The new Bizzarrini Giotto is a supercar in the grand Italian tradition.


A mid-mounted V12 engine, Giugiaro styling and a name you’ll almost certainly mispronounce – it’s the 1960s all over again.

While any number of automakers are named after their founders, it’s no small feat to name a car after the person who built it. Lamborghini still doesn’t have Ferruccio, nor does Porsche and Ferdinand.

And only when the Ferrari team was absolutely sure that what they had created would honor (and satisfy) the company’s founder, did they attach Enzo’s name to their creation.

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So for the revived and relaunched Bizzarrini to name its first new car Giotto? Well, it’s better to scratch.

But for a fair portion of the car world, the first question to answer would be too early: up to scratch with what?

Well, the cars built by Bizzarrini were also styled, engineered and tested by Giotto Bizzarrini – yes, he was a genius in that regard – except for the Manta concept. Manta was actually the first commission for a newly founded studio called Italdesign and its founder, Giorgetto Giugiaro. So the Giugiaro design kind of works historically. Plus, it has a pretty solid advantage… you know, designed by Giugiaro.

“It’s an honor to have the opportunity to design a brand new car from Bizzarrini,” said Giugiaro. “Our two names are united in nearly six decades of history and a series of now-iconic designs. With Giotto, we respect the past but we focus squarely on the future. Designed for purpose, and functional Incorporating aerodynamic technologies, we have created something that is recognisably Bizzarrini and completely relevant for a brand new era of this beloved Italian brand.”

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The classic Bizzarrinis were also devilishly fast – as we said, Giotto was a bit of a genius – which means the new ones will need to measure up too. This, apparently, will be solved with the application of 12 cylinders, arranged in a V shape. That’s a good thing, of course, but there’s another historical hiccup: the original Bizzarrinis used the same American V8 muscle as the Iso and Jensen. So what gives with the V12?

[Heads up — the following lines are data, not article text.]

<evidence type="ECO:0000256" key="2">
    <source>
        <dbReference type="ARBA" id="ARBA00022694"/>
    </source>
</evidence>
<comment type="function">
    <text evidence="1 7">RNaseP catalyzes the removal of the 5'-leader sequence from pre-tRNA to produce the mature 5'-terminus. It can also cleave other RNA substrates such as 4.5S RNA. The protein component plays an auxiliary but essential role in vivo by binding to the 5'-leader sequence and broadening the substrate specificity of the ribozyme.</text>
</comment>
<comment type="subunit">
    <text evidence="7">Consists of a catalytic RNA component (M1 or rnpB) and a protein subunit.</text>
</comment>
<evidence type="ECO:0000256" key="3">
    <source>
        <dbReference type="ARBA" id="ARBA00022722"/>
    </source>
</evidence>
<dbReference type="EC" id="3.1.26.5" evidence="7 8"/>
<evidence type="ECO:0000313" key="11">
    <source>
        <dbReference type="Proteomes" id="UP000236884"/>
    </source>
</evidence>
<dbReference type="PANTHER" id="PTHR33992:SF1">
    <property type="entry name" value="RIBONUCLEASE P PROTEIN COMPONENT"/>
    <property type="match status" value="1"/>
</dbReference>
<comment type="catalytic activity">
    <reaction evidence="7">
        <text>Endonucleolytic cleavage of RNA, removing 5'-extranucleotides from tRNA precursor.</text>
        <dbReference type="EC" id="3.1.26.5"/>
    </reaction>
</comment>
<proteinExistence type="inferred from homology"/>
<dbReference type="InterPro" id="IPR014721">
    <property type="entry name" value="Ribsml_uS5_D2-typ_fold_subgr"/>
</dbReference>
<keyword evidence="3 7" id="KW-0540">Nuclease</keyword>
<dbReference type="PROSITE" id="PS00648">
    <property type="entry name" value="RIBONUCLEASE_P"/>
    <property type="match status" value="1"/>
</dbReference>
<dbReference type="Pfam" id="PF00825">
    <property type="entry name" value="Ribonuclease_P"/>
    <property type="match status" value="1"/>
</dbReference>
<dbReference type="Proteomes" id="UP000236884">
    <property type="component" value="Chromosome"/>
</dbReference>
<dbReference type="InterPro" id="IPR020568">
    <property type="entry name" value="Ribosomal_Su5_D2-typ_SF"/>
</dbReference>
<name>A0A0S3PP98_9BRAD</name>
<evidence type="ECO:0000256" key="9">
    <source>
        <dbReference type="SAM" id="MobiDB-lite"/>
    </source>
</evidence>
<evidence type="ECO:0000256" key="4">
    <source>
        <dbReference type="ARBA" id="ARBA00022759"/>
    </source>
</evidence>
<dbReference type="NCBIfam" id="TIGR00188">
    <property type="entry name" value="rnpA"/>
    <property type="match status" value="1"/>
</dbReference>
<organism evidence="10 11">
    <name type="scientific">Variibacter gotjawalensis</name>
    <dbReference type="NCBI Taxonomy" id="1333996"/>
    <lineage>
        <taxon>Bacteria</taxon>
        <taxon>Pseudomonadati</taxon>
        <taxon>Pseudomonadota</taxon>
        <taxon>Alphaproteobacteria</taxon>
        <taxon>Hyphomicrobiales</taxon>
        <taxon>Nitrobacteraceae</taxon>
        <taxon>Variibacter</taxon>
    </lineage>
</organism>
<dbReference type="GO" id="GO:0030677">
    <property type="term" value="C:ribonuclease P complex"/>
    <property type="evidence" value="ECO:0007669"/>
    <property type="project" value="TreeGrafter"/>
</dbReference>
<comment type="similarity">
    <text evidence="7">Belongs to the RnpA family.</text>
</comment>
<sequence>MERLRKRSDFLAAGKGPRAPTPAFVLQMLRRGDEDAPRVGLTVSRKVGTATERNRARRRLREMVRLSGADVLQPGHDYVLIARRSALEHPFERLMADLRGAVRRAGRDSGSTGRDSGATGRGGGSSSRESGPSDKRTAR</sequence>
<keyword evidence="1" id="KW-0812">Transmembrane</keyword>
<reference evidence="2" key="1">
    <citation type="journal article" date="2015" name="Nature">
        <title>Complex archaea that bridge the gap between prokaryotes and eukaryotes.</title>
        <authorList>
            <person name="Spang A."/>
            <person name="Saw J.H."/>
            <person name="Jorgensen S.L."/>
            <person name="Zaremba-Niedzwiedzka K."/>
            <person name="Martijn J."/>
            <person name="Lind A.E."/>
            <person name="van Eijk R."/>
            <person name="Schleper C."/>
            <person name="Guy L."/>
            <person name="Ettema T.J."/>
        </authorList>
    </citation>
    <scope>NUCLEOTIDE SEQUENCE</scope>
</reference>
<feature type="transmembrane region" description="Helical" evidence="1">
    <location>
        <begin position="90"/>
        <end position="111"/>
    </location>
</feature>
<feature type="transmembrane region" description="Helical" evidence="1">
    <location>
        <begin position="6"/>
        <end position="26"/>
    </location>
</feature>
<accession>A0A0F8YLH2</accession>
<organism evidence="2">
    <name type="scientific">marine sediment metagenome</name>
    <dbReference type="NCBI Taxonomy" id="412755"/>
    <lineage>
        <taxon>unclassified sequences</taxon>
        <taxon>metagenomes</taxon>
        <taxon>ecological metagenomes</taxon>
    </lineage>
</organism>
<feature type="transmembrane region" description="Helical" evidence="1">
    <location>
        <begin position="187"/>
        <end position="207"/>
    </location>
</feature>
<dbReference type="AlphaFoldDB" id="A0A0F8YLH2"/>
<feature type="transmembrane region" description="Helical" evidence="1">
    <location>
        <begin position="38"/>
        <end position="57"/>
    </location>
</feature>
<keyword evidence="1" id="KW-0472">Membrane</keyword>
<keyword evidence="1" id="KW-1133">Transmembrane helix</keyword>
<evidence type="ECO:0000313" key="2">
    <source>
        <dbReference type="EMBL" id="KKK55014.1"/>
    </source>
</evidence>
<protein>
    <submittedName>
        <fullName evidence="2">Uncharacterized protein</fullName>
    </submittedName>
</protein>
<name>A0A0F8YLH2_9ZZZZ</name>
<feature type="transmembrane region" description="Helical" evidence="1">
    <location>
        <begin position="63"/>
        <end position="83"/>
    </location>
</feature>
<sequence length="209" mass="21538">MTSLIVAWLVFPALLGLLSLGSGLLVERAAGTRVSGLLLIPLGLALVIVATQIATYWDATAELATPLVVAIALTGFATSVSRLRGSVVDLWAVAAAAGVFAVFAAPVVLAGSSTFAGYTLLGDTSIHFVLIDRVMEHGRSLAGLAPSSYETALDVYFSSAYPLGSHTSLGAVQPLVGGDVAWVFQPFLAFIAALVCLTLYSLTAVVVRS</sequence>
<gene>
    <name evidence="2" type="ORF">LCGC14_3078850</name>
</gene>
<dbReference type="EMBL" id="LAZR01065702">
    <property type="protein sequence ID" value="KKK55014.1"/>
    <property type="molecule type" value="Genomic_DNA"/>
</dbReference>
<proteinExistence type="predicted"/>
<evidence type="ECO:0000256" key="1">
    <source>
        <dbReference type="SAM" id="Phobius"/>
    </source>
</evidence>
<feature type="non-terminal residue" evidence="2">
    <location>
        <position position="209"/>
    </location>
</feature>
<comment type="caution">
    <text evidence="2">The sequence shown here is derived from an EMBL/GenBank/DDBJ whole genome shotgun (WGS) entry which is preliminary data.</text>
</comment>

Well, if the name Bezzarini makes you think of Lamborghini for any reason, you’re halfway there – Mr. B was responsible for the Lamborghini V12, an astonishing powerplant that powered the entire five-wheel drive before retirement. For decades it powered the raging bulls. So the V12 variant works historically too. Also, having a V12 engine in the 2023 has a pretty solid advantage.

Bizzarrini CTO Chris Port said, “We now recreate Giotto’s vision in a very deliberate and authentic way, not to chase speed times or lap records, but to create a car that is pure. , should appeal to experienced drivers seeking authenticity and rarity.” “It’s sonic and emotional, it’s mechanical and it’s tactile. But it’s also incredibly practical and luxurious, delivered with the personality and emotion of a typical Italian brand.”

Bezarini are also painfully rare. Probably more by design by default, but that doesn’t change the result – final build numbers are apparently under 200. And new? Well, it’s rare by design — a “limited-run supercar” — but we’re sure a lot of thought went into the final number so it won’t run out of build slots.

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In the end, the last thing the Giotto supercar has to show – to live up to the Bizzarrini founder’s name – is some proper boldness, and a serious love for cars. We will explain.

In 1964, Giotto Bizzarrini founded his supercar company. A very bold move for an automotive engineer, even if we are talking about the same Giotto Bizzarrini who already had a hand in the Ferrari 250 GTO – and the 250 GT bread van.

Well, so it’s probably fair to say that he knew the car-making side. But even with a resume like that (which also includes the Iso Grifo and building a class-winning Le Mans car to its name), success in the supercar business takes more than that. Bizzarrini as a company therefore completely disappeared. In late 1969. Apparently, when liquidators came from Livorno’s factory to claim the last vestiges of his company, Giotto took apart and hid an entire car, rather than part of it.

So, what if the new Bezzarini loves his Giotto as much as Giotto loved his Bezzarini? They will probably fix it.

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